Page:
TecKnow of the day
New Fuel Injection System to make Petrol Engines as Efficient as Hybrids
Delphi is developing an engine fuel injection technology that could improve the fuel economy of gas-powered cars by 50 percent, potentially rivalling the performance of hybrid vehicles at less cost. Their test engine based on the technology is similar in some ways to a highly efficient diesel engine, but runs on gasoline.This approach, called gasoline-direct-injection compression ignition combines a collection of engine-operating strategies that make use of advanced fuel injection and air intake and exhaust controls, many of which are available on advanced engines today.The researchers found that if they injected the gasoline in three precisely timed bursts; they could avoid the too-rapid combustion that’s made some previous experimental engines too noisy. At the same time, they could burn the fuel faster than in conventional gasoline engines, which is necessary for getting the most out of the fuel.
In conventional gasoline-powered engines, a spark ignites a mixture of fuel and air. Diesel engines don’t use a spark; diesels compress air until it’s so hot that fuel injected into the combustion chamber soon ignites, instead. Several researchers have attempted to use diesel like compression ignition with gasoline, but it’s proved challenging to control such engines, especially under the wide range of loads put on them as a car idles, accelerates, and cruises at various speeds.T
This technology, which is called gasoline-direct-injection compression ignition, aims to overcome the problem with sophisticated injectors and injection control. It seems considerable computer and sensor technology is getting put to work.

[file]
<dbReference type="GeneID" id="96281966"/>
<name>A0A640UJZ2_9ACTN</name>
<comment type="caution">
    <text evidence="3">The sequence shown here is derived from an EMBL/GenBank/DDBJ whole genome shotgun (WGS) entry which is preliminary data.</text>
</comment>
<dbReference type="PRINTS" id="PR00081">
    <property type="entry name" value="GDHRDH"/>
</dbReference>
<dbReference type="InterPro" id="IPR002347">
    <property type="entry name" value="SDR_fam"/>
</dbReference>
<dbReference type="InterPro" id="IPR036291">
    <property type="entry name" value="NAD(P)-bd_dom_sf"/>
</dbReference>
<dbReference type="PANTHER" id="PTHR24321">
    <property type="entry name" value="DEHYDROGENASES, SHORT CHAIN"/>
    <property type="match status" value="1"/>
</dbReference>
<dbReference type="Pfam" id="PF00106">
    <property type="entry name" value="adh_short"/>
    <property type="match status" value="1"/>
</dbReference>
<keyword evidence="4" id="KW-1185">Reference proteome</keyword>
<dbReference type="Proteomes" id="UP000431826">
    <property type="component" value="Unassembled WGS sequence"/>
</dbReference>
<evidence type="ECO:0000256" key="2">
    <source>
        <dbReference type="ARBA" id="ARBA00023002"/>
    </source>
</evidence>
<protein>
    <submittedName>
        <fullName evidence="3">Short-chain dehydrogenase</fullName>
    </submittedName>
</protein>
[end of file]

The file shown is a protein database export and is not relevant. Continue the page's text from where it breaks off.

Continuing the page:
The research team is using other strategies to help the engine perform well at the extreme range of loads. A common example is when the engine has just been started or is running at very low speeds. The fuel mixture temperatures in the combustion chamber can be too low to achieve combustion ignition. Under these conditions, the researchers directed exhaust gases into the combustion chamber to warm it up and facilitate combustion.
This technology is the latest research attempt to combine the best qualities of diesel and gasoline engines. In the Kevin Bullis story at Technology Review the quote is diesel engines are 40 to 45 percent efficient in using the energy in fuel to propel a vehicle, compared to roughly 30 percent efficiency for gasoline engines, both quite high estimates. Meanwhile, diesel engines burn a heavier fuel with an effluent that’s more rich in larger particles like soot that require expensive exhaust-treatment technology to meet emissions regulations.
The company has demonstrated the technology in a single-piston test engine under a wide range of operating conditions. It’s beginning tests on a multicylinder engine that will more closely approximate a production engine. The fuel economy estimates suggest that engines based on the technology could be far more efficient than even diesel engines. Those estimates are based on simulations of how a midsized vehicle would perform with a multicylinder version of the new engine.